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House for sale in Toronto's Forest Hill neighbourhoodGloria Nieto/The Globe and Mail

The Globe's new Real Estate Beat offers news and analysis on the Canadian housing market from real estate reporter, Tara Perkins, and others. Read more on The Globe's housing page and follow Tara on Twitter @TaraPerkins.

There's a new home price index on the market.

Brookfield RPS, a subsidiary of Brookfield Asset Management Inc., has quietly soft-launched its own Canadian home price index. It will go head-to-head with the country's two main price indices, one by the Canadian Real Estate Association and another by Teranet in partnership with National Bank.

Home price indices seek to go beyond average home prices to better gauge what's actually happening. That's because average selling prices are easily distorted. For example, a higher number of sales in a pricier neighbourhood causes them to rise, while more sales of condos – as opposed to detached homes – can cause them to fall.

David Lacey, chief executive officer of Brookfield RPS, had been looking for ways to make use of the company's information since joining the firm. "I got looking at this appraisal information that was really sitting in our databases and I went to the guys and said 'Look, we're actually sitting on a gold mine here,'" he says.

Things got serious toward the end of 2012 when Canada Mortgage and Housing Corp. released covered bond guidelines. Covered bonds are issued by banks and backed by pools of mortgages. CMHC's guidelines said that the banks would have to update the value of the mortgages at least once a quarter. In other words, they'd have to mark their portfolio to market prices using a home price index.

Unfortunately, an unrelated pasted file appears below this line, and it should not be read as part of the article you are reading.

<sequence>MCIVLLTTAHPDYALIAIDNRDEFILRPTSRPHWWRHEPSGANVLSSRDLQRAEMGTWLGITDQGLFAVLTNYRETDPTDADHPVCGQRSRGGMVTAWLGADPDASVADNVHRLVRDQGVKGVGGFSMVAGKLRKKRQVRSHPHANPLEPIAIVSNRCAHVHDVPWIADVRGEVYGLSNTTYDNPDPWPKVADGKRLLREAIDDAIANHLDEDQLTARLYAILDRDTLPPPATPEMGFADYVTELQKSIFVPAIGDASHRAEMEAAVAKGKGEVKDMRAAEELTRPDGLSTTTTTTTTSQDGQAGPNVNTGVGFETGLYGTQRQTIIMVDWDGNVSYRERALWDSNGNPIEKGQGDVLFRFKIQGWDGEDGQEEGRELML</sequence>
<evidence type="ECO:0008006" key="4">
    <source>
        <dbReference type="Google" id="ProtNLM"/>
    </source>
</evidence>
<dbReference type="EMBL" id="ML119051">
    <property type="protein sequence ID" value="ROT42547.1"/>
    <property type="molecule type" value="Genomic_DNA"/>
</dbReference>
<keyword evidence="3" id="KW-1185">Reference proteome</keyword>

"That's when we starting taking a lot of interest," says Yvonne von Jena, director of innovation and marketing at Brookfield RPS. "So in January, 2013, we started having conversations with the industry. We went to the heads of all the treasury departments, we talked to economists, rating agencies, investors, the Bank of Canada, the Canadian Bankers Association."

The feedback convinced Brookfield that there was room in the market for a new home price index. So it created one. The public version includes data on 13 cities. The private version, which banks and other corporations pay for (the company has so far signed up one of the big banks and one of the big mortgage insurers), covers the entire Canadian market and is broken down into 1,000 cities and towns plus 1,500 other neighbourhoods.

It has checked its public index against the two competing price indices, and they generally show the same trends.

"Everybody's got their secret sauce, everyone will tell you that their modelling procedure is the best," says Mr. Lacey. "I think we've probably got the best view of national housing data in the country."

The Canadian Real Estate Association, which represents the nation's realtors, would likely disagree. It owns the Multiple Listing Service, over which sales of existing homes are tracked.

Mr. Lacey is among those who say that public information about Canada's real estate market has been lacking.

"One of the reasons that there is a lack of information in Canada is just how tight some of these controlling groups are – be it the local real estate boards or the assessment authorities, for example," he says. "Compare and contrast that to the U.S. where there is so much information available, and there are companies like LPS and CoreLogic and DataQuick who buy up MLS data and who aggregate county-level records."